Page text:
A total of 51 community participants filled out some important responses to the survey questions at the December 2nd Phase 3 workshop. Those comments are now available here or at projects and planning -> presentations and survey results.
We thank everyone who participated.
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The December 2nd Phase 3 workshop at the Silver Lake Rec Center attracted upwards of 100 people curious to see how the results of the survey and discussions from the September 16th workshop were translated into a plan for the Meadow and the Eucalyptus Grove. The display of presentation boards showed minimal changes to the areas, with new designs limited to a couple of paths and some benches that focus on water views within the natural surroundings, away from the noise of the traffic and urban activities. Attendees made use of the workshop to ask question and leave additional comments. The full text of those comments will be available here in the coming days.
Due to great interest throughout the community in focusing on the reservoir property as a resource for wildlife awareness and native California habitats, Julie Van Wagner from the Environmental Management Division of the Bureau of Engineering (BOE) enlisted Wildlife Biologist Mark Blain from BonTerra Consulting to answer any questions or concerns about wildlife on the property. Elements of the MLA design highlight wildlife observation, protections and enhancements through the use of corridor passageways under any new fences. While the new landcaping intends to preserve the existing appearance of the Meadow, any additional features will primarily consist of native plant selections and a demonstration garden designed to attract various species of birds and other critters indigenous to the area.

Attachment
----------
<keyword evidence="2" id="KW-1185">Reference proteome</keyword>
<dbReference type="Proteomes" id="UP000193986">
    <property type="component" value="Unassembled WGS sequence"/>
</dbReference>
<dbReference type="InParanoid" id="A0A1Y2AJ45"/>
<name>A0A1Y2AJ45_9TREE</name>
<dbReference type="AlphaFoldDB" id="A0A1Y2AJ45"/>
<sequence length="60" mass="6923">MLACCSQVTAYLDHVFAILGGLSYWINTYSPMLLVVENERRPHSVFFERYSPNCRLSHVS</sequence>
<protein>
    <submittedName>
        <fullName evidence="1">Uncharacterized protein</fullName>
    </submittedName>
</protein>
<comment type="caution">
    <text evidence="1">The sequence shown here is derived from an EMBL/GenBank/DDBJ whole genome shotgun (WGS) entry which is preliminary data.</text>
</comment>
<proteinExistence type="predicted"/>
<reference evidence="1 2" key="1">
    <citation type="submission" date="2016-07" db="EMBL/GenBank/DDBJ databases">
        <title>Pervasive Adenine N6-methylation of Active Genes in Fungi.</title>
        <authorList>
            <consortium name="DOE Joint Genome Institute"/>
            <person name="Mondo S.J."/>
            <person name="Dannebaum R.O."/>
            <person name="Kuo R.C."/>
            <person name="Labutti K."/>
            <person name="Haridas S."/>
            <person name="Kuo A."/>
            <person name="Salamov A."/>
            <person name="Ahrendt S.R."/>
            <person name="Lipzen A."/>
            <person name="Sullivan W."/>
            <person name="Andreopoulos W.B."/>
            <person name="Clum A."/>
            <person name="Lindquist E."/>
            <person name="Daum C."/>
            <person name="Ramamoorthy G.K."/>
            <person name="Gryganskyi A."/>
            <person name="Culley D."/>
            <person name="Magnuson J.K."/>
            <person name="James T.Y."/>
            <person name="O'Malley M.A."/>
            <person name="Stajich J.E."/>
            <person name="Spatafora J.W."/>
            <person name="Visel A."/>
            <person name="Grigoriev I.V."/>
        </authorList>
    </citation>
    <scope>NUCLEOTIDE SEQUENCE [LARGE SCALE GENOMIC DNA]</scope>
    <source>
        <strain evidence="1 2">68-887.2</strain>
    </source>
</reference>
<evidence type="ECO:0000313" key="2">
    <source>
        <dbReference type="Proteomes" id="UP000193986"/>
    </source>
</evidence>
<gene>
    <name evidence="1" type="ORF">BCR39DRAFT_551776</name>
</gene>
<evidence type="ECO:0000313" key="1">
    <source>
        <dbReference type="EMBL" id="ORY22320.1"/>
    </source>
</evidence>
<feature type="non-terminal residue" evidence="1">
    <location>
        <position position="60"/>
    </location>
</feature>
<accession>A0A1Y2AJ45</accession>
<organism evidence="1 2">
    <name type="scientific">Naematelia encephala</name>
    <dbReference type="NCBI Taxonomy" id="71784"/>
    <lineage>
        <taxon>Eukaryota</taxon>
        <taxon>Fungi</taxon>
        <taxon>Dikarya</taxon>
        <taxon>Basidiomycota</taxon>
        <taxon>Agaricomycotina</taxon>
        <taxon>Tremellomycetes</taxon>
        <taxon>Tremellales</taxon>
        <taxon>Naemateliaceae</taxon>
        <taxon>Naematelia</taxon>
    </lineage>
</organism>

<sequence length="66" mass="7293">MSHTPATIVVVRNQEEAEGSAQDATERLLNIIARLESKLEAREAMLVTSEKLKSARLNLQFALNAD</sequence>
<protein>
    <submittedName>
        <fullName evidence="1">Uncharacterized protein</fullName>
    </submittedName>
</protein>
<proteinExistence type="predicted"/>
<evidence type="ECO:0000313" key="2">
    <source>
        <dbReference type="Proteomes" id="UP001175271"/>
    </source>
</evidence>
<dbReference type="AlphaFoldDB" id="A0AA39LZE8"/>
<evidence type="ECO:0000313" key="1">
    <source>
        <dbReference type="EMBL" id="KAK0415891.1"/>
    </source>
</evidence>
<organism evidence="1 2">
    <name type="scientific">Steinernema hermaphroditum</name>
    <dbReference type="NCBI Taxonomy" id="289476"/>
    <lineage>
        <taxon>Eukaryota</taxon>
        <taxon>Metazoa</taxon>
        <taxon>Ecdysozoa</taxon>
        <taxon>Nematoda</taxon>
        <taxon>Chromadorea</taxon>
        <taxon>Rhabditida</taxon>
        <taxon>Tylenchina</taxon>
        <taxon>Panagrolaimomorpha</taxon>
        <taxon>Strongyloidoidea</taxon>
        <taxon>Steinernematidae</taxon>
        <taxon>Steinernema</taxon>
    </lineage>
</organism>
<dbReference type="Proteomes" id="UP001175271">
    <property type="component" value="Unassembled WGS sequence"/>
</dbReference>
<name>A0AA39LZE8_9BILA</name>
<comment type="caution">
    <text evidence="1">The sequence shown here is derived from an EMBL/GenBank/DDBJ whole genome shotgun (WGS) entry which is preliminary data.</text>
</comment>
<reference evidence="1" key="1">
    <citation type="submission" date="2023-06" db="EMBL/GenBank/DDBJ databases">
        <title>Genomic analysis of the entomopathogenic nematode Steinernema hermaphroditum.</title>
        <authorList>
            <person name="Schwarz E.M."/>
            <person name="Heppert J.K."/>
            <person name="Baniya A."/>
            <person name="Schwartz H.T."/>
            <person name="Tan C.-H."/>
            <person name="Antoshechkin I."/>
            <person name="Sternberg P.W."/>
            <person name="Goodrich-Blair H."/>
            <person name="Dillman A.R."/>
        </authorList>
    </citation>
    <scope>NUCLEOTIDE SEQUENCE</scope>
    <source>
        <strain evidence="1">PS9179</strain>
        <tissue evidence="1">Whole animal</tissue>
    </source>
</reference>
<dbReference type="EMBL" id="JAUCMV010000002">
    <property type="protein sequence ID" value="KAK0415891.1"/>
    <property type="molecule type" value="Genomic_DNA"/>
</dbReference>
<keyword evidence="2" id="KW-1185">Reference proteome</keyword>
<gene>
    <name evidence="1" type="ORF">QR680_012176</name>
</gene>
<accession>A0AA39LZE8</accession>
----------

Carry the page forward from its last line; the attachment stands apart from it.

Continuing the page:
The LADWP will be relining many of its aging water mains under our streets, causing traffic and noise impacts beginning late 2006 and continuing through the spring of 2007. In a process known as cement-lining, workers will excavate pits at intervals along the street, cut into water mains and send in a robotic device that chisels away corrosion and sprays a fresh coat of cement inside the pipe. See the LADWP brochure on the process for more information. The entire project should take about four months, with each individual site requiring approximately four weeks from start to finish. Per LADOT recommendations, lane closures on Glendale Boulevard will be well-marked with orange signs, and the closures will be limited to between 9 AM and 3 PM daily.
The streets on the map above that have bold lines will have the cement-lining process performed on their water mains. All residents and businesses in areas impacted by the project will receive notification by mail and some areas will also receive hand-delivered notices.
The September 16th, 2006 community workshop at Marshall High School was hosted by Eric Garcetti, Tom LaBonge, and Jon Kirk Mukri, General Manager of the Los Angeles Department of Recreation & Parks. Approximately 150 Silver Lake residents packed into the Teachers Cafeteria to share their opinions with the Mia Lehrer & Associates team in charge of the study of opening the Meadow and the Eucalyptus Grove for day use.
CSSLR provided a survey for attendees to answer questions and give their feedback. The results are in. The survey consisted of multiple choice questions, but respondents were encouraged to offer comments and suggestions. Surveys of this sort help to guide CSSLR in its mission to represent the community on reservoir issues, not to render or imply a majority opinion.
Tables were set up with aerial photos and markers to allow for direct input. The tables were moderated by landscape architects, Mia Lehrer & Associates, and allowed for lively debate regarding any impact access to the Meadow and the Eucalyptus Grove would have on the surrounding neighborhood and any wildlife habitats that may exist in or near those areas. Other tables were set up to get feedback about traffic concerns and additional future uses of the reservoir property.